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Why Posture and Position Matter When you Exercise

It’s something you may not always think about when you exercise, but good posture is crucial if you want to have an effective and safe work out.

Your skeletal muscle is made up of something called striations, or long fibers (think pieces of a string lined next to each other). These fibers flow in a specific direction based on where they attach or connect to bones. When you have bad posture, your bones are pointing in the wrong direction. Since your muscles are attached to your bones, your muscles are also going to be pointing in the wrong direction.

What does that all mean? Well, it means that if you have poor posture during an exercise you can actually work a different or wrong muscle.

Let’s take a look at the figure above. If the person with the posture on the left were to perform a push-up, his shoulder blades would stay in place. He would use his chest, triceps, and mid back muscles to perform the motion. That’s what we want to see.

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Now look at the figure on the right. If he did the same exercise, his shoulder blades would automatically lift up toward his head. This prevents him from using his middle back muscles and also decreases the use of his chest muscles. The exercise itself will actually make his posture and any conditions he has due to it worse. Not great.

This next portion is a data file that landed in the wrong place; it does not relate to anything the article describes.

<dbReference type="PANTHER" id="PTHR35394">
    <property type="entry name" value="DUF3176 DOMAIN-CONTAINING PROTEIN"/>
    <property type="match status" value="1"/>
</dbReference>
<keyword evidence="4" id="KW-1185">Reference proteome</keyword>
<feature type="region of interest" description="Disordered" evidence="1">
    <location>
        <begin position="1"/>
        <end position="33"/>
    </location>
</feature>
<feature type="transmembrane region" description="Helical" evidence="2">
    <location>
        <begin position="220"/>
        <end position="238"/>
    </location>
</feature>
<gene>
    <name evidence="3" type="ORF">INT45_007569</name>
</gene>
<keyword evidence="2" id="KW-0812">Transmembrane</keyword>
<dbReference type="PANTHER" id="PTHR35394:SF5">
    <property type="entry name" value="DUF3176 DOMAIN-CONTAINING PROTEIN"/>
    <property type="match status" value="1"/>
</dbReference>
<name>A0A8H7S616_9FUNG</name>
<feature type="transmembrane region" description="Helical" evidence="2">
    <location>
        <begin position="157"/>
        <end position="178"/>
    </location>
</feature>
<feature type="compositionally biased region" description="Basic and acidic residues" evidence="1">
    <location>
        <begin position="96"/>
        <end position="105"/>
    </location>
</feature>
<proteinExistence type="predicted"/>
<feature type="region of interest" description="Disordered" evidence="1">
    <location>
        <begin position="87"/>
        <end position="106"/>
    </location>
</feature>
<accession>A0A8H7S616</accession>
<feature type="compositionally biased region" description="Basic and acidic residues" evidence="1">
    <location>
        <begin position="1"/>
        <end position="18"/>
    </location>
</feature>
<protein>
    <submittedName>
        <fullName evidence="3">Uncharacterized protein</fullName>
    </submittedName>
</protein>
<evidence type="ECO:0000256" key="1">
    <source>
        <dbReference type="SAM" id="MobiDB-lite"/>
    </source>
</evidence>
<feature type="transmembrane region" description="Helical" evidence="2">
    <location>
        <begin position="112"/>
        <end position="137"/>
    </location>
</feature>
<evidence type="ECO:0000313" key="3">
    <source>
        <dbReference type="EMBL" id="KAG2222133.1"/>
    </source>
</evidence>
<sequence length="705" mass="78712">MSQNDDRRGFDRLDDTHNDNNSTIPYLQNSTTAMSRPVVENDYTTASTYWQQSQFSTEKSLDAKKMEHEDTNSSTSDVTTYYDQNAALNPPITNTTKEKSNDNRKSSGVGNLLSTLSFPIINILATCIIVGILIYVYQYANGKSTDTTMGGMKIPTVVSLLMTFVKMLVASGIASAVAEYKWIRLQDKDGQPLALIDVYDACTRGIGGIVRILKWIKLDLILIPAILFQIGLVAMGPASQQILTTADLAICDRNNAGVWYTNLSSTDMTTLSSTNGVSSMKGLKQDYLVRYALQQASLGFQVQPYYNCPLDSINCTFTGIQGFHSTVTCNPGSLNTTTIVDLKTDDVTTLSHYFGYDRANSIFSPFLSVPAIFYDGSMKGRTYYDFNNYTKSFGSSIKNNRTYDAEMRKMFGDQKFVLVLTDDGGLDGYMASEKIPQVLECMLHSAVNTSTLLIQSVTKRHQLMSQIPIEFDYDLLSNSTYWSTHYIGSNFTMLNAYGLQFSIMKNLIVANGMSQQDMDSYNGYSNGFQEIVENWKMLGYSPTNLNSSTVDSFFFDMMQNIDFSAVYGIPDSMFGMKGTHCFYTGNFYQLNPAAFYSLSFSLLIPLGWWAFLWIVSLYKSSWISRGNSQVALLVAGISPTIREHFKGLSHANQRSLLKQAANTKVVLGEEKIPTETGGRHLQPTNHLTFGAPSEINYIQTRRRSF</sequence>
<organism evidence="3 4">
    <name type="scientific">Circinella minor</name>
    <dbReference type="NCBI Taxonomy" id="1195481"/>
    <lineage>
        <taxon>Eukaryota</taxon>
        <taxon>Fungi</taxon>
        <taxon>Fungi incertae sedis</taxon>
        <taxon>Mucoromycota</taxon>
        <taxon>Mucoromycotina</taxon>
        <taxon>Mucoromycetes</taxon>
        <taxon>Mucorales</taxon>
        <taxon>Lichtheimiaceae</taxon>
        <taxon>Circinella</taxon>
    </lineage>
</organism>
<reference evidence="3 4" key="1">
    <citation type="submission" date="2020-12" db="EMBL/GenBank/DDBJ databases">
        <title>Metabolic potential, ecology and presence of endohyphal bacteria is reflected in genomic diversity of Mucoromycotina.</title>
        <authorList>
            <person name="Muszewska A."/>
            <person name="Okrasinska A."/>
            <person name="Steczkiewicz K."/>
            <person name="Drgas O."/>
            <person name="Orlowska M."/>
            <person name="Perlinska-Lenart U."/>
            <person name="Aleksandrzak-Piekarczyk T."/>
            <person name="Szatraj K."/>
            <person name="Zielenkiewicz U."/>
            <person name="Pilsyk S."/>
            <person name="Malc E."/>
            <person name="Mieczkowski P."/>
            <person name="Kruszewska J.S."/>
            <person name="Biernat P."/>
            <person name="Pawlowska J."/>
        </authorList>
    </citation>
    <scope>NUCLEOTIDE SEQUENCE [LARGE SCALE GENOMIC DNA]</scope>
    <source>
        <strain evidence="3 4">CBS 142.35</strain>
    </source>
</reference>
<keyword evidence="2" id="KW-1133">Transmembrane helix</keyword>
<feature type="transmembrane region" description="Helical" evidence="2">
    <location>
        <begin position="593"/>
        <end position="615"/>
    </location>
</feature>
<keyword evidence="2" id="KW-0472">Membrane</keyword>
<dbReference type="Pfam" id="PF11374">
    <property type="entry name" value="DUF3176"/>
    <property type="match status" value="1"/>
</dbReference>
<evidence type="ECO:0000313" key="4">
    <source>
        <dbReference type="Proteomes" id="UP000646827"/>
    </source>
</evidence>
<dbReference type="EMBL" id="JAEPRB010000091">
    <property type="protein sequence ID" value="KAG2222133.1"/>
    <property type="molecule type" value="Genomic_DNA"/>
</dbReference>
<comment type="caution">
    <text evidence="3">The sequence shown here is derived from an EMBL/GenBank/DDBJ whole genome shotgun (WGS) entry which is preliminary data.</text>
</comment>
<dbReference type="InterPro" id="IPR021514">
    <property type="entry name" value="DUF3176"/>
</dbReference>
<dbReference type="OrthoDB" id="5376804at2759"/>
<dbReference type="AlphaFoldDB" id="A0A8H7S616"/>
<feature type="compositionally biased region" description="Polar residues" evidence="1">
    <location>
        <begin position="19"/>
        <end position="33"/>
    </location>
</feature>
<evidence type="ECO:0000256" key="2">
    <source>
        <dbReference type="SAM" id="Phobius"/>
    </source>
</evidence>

Practicing exercises with proper posture ensures that the right muscles get stronger and the body can stabilize itself properly.  Exercising with poor posture will only feed bad positions and make weak muscles weaker.

Here are some quick tips for maintaining good posture during exercise.

  1. Put the spine and head in a straight position.
  2. Squeeze your glutes together to stabilize the pelvis in neutral position.
  3. Draw your stomach in without holding your breath to stabilize the lumbar spine (low back).
  4.  Pull the shoulder blades down toward the feet. (Not together but down). This keeps the shoulders from rounding.
  5. Make sure the head stays over the shoulders not leaning forward.

By: Robin Weerts, PT, DPT

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